An all-Indigenous women’s broomball team from three Quebec First Nations stepped up their game and won the “B” Championship at the Can-Am Broomball Tournament in Syracuse, New York.
According to team captain Lorrain Nottaway, it was a thrilling 3-2 finish in overtime.
“We were down by two points, within the last two minutes, we got caught up and took it to overtime,” she said.
Nottaway, who is Algonquin from Rapid Lake, Que., has been playing broomball since she could walk. She said it’s a popular sport in Indigenous communities.
She said she’s always wanted to compete with an all-Indigenous team, so when she heard about the tournament, she rallied up some players from two Cree communities and her own community.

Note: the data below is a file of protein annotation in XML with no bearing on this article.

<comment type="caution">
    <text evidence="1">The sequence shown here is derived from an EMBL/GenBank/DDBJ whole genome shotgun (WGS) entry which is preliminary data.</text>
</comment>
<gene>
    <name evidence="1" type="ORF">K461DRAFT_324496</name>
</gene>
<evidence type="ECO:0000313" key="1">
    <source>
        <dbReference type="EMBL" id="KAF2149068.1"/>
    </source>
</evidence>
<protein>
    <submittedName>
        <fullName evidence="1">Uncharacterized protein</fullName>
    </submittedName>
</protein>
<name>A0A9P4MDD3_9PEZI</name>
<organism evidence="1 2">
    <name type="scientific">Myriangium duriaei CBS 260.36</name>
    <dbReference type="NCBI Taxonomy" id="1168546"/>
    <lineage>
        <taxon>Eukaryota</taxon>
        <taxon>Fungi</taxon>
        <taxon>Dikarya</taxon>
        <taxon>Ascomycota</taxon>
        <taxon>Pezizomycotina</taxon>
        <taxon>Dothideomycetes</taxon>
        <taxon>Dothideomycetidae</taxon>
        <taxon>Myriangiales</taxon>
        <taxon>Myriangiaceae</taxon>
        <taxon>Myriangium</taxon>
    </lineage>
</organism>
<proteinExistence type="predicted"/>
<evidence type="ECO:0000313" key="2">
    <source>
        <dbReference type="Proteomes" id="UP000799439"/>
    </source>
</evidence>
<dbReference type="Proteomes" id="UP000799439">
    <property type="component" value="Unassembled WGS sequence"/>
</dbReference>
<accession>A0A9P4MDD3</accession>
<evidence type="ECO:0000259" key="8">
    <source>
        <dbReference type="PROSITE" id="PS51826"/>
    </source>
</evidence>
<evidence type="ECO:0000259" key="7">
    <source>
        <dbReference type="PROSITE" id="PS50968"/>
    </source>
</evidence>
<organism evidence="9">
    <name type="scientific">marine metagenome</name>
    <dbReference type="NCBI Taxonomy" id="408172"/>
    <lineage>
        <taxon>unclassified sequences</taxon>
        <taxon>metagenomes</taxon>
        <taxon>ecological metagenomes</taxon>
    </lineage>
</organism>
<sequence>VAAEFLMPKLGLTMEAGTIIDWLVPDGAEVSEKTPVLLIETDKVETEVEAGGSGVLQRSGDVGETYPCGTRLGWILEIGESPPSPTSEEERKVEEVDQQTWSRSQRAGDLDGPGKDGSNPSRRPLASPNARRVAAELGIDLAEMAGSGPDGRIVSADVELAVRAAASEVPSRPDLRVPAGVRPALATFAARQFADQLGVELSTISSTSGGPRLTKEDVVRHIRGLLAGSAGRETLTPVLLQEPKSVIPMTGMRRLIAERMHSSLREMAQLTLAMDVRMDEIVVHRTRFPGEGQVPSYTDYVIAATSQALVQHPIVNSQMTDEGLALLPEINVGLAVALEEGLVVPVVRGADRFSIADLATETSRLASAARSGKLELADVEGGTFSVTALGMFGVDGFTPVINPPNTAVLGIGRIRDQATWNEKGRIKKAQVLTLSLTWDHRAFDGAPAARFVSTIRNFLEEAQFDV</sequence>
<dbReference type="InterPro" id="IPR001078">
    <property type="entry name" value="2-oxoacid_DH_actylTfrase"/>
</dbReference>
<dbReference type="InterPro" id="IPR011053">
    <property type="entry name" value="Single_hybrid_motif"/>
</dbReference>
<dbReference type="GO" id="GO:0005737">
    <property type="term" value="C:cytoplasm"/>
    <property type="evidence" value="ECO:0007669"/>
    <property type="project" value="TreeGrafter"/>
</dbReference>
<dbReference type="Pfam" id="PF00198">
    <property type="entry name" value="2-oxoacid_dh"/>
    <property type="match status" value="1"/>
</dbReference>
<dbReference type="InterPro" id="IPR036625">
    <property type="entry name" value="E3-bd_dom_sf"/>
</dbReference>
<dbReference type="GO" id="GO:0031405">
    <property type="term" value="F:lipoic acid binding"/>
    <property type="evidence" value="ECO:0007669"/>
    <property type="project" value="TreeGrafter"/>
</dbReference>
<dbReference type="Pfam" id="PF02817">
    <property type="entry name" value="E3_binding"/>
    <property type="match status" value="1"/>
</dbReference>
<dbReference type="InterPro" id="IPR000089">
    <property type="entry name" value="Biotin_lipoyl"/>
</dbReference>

“I got a line from each community, Waswanipi there’s five players there, Waskaganish, there’s three players there, Rapid Lake, there’s like five players from there,” she said.
“So, the lines worked, there was chemistry on the ice.”
That’s how the AlgonCrees were born. Without a single practice, the women won their first tournament together, in a higher calibre.
Nottaway said it was a great feeling to win.
Their name reflects the nations on the team. The jerseys are white, black and orange – they include a light blue and pink ribbon and the letters CLE – an acronym for Cree Leukoencephalopathy, a fatal genetic disease that affects the brain development of Cree infants.
“It’s fatal,” said Nottaway. “One of our players actually lost her daughter to that disease a few months ago and we would like to spread awareness.”
The AlgonCrees team plans to compete in the Quebec provincial broomball competition in April and the World Championships in France this fall, where they’ll continue to spread awareness about CLE.